Although 80 percent of fractures typically heal without complications, there is a small proportion (≤ 20%) that experience delayed healing or non-union. In patients with complications, there is a typical involvement of excessive pro-inflammatory cytokines and/or failure to resolve inflammation due to defective regulatory mechanisms. Thus, immunomodulation of the local fracture microenvironment, such as by enhancing anti-inflammatory cytokine production, could be an effective way to enhance fracture healing. Accordingly, the overall objective of this study is to develop an innovative gene-based therapy that mitigates the negative effects of inflammation while providing a structural template for new bone formation.
In this study, a collagen-hydroxyapatite scaffold is used as a platform for the delivery of pDNA, encoding for interleukin-1 receptor antagonist (IL-1Ra), complexed to the robust non-viral gene delivery vector, polyethyleneimine (PEI). We utilize pDNA encoding for GFP and Gaussia luciferase as reporter genes to determine the transfection efficiency and gene expression profile of PEI-pDNA nanoparticles in rat bone marrow-derived mesenchymal stem cells (MSCs). The effect of PEI-pDNA nanoparticles on cell viability was evaluated using cell titer blue assay. The conditioned medium of PEI-pIL-1Ra transfected cells was checked for IL-1Ra bioactivity using HEK-Blue-IL1b reporter cell line. The capacity of IL-1Ra gene activated scaffolds to mitigate IL-1b induced osteogenesis was determined by micro-CT analysis.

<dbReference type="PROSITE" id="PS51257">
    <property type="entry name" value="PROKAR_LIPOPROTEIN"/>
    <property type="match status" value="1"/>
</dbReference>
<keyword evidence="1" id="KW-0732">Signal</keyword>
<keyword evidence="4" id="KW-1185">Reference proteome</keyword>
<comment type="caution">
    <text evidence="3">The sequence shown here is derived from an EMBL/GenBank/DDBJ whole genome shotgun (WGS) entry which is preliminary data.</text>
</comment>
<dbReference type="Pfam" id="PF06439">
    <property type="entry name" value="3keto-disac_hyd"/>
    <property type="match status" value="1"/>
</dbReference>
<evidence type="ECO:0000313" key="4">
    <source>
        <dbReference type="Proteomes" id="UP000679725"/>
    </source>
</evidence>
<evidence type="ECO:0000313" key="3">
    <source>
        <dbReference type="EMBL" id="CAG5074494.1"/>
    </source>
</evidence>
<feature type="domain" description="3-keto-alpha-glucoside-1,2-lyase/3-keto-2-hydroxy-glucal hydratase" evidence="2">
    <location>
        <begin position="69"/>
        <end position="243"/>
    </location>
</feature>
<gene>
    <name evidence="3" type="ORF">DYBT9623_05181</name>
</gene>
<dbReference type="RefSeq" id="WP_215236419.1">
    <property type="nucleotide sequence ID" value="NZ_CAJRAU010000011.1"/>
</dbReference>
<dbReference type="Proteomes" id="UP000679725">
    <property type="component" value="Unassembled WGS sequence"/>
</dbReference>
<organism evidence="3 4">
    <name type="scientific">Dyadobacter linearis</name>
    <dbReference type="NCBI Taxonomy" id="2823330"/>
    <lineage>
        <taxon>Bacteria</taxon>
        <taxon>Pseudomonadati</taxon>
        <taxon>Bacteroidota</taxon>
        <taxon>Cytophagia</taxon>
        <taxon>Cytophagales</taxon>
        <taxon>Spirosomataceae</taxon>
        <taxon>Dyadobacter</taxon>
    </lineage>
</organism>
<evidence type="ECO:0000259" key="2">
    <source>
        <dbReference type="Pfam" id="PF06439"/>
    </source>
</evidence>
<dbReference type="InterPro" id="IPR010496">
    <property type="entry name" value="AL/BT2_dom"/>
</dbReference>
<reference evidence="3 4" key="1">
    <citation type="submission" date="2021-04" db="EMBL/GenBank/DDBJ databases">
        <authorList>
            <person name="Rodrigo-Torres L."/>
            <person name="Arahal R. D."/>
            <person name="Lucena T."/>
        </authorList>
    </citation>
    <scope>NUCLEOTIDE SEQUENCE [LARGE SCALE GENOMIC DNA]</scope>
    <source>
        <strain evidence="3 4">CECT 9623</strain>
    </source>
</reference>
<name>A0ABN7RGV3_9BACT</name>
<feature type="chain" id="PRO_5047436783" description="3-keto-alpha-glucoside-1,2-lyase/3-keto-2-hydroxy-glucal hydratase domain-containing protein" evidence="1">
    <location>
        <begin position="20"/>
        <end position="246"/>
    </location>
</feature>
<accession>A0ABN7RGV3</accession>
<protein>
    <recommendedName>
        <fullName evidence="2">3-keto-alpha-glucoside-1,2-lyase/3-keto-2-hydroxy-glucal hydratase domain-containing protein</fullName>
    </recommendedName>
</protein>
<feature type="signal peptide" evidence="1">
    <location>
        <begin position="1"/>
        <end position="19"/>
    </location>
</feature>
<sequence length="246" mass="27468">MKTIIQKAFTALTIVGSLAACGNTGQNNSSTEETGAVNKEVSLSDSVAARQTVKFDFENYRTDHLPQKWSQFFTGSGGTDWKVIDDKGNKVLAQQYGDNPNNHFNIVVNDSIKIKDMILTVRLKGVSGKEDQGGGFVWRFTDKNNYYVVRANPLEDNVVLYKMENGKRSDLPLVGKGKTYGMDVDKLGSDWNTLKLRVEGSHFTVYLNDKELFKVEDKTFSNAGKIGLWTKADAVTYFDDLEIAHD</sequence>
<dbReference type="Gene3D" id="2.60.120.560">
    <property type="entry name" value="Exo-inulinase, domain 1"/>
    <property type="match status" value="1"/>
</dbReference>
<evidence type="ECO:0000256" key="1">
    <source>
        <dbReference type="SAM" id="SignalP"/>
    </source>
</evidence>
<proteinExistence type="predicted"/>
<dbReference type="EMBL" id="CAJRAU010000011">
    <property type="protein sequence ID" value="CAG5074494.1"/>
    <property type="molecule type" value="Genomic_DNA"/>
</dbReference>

We have determined that PEI-pDNA nanoparticles can achieve a transient gene expression profile in rat bone marrow-derived mesenchymal stem cells (MSCs), with a transfection efficiency of 14.8±1.8%. The PEI-pDNA nanoparticles had a limited effect on cell viability after 10 days in culture, in terms of their metabolic activity. Cells transfected with PEI-pIL-1Ra were found to produce functional IL-1Ra, with the capacity to antagonize IL-1b-mediated alkaline phosphatase activity. Nanoparticles carrying pDNA encoding for IL-1Ra have been successfully incorporated into collagen-hydroxyapatite scaffolds, as verified by reporter assays. Osteogenic mineralization within scaffolds can be inhibited by exposure to IL-1b, and that this negative effect could then remarkably be mitigated in scaffolds incorporating PEI-pIL-1Ra nanoparticles.
The transient nature of therapeutic gene expression in our approach offers a key advantage as it potentially enables the preservation of the initial pro-inflammatory response to fracture, which is crucial to the healing cascade. Utilizing our therapy is also advantageous over other approaches including recombinant protein delivery and viral-based gene delivery methodologies. Studies are currently on-going to evaluate the therapeutic efficacy of our approach in a femoral osteotomy model in rats.